Pros: Very original world; neat story
Cons: Overly chatty; too many annoying characters
Rating: 3 out of 5
Review book courtesy of Penguin Group
Willow Tate is a graphic novelist who just came up with a new idea for her next book. Vampires and shape-shifters have been done to death, so she’s going to tackle… trolls! She sketches out a few ideas, including a fire engine-red stone-skinned good guy named Fafhrd. Only things take a turn for the weird when she looks out her window and sees chaos, mayhem, and in the middle of it all: a big red troll that grins at her and vanishes. Of course her neighbors only remember seeing a trolley… or was it a train? Maybe a truck? But definitely red. Unfortunately that’s hardly Fafhrd’s last appearance, and soon Willy finds herself taking a trip back home to the Hamptons to look for a missing boy, save the world from an Evil Genius, and find out the truth behind all the weird people that populate her hometown… and her family.
Celia Jerome’s Trolls in the Hamptons is told in the first person from Willy’s point of view, including plenty of chatty thoughts. This makes for great humor, but it also gets a little painfully over-detailed and overly-thorough at times. It definitely could have been a tad leaner, particularly at the beginning.
The world-building is the best part of Trolls. The people and places come alive; the fantastical back-story is unusual and fascinating; and the whole of it is definitely something new and extraordinary, and a welcome break from vampires and were-creatures. Fae in this universe are dangerous creatures, and they simply do not belong in our world. The community of people who are mostly human (but have a touch of fey blood to them) is handled surprisingly well; it incorporates the eccentricities of small-town life in great ways.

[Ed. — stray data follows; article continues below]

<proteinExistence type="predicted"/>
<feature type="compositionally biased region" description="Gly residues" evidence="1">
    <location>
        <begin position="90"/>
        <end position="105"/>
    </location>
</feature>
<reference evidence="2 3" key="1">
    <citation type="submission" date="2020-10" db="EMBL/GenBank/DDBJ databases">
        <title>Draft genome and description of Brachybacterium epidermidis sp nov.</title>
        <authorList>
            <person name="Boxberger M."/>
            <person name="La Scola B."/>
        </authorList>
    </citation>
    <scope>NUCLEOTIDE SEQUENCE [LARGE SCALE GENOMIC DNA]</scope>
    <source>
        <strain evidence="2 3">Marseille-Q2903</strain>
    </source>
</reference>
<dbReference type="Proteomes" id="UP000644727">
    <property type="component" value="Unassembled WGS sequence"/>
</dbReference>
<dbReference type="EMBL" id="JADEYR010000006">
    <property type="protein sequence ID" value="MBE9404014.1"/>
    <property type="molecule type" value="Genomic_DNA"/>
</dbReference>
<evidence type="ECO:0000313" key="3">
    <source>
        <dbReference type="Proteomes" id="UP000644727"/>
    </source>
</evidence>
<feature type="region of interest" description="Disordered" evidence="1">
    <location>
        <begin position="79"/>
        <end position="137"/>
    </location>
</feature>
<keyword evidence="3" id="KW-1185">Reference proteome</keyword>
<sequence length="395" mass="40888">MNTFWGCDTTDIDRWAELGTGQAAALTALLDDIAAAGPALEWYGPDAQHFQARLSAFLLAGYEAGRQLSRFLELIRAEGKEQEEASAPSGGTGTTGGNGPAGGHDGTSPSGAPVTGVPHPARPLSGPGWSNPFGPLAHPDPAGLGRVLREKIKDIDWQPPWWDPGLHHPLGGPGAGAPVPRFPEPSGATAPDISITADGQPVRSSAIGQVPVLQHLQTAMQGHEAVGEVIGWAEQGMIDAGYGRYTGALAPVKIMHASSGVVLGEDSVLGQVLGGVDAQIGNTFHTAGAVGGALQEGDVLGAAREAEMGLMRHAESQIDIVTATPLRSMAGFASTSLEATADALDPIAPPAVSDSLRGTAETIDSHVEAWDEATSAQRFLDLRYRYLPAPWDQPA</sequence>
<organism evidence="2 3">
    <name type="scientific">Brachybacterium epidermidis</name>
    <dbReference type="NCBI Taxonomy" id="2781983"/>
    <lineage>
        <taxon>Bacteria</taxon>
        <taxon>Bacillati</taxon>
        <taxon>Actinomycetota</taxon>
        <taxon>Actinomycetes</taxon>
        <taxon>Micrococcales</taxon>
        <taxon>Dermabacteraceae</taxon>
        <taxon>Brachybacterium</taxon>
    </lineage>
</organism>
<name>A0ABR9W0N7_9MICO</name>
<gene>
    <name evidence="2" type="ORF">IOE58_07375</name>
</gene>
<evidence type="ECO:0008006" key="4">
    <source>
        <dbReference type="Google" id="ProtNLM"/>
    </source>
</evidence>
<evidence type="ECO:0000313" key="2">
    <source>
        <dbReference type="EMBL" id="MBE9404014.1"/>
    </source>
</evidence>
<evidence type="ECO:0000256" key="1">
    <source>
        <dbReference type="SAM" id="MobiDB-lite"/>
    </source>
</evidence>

I absolutely love the humor of Trolls, but I did sometimes find the characters a little overly annoying. I wanted them to be at least a little less obnoxious to each other. Thankfully, however, they come together as much more enjoyable characters just in time for the climax of the book, which allows the book to end on a high note. I did also have some trouble buying into the chemistry between Willow and her love interest, Grant, but similarly, they ended up working out well too by the end. Mostly, I get the impression it took Jerome a little while to warm up as she dove into these characters and Willow’s voice.
[NOTE: adult sexual content]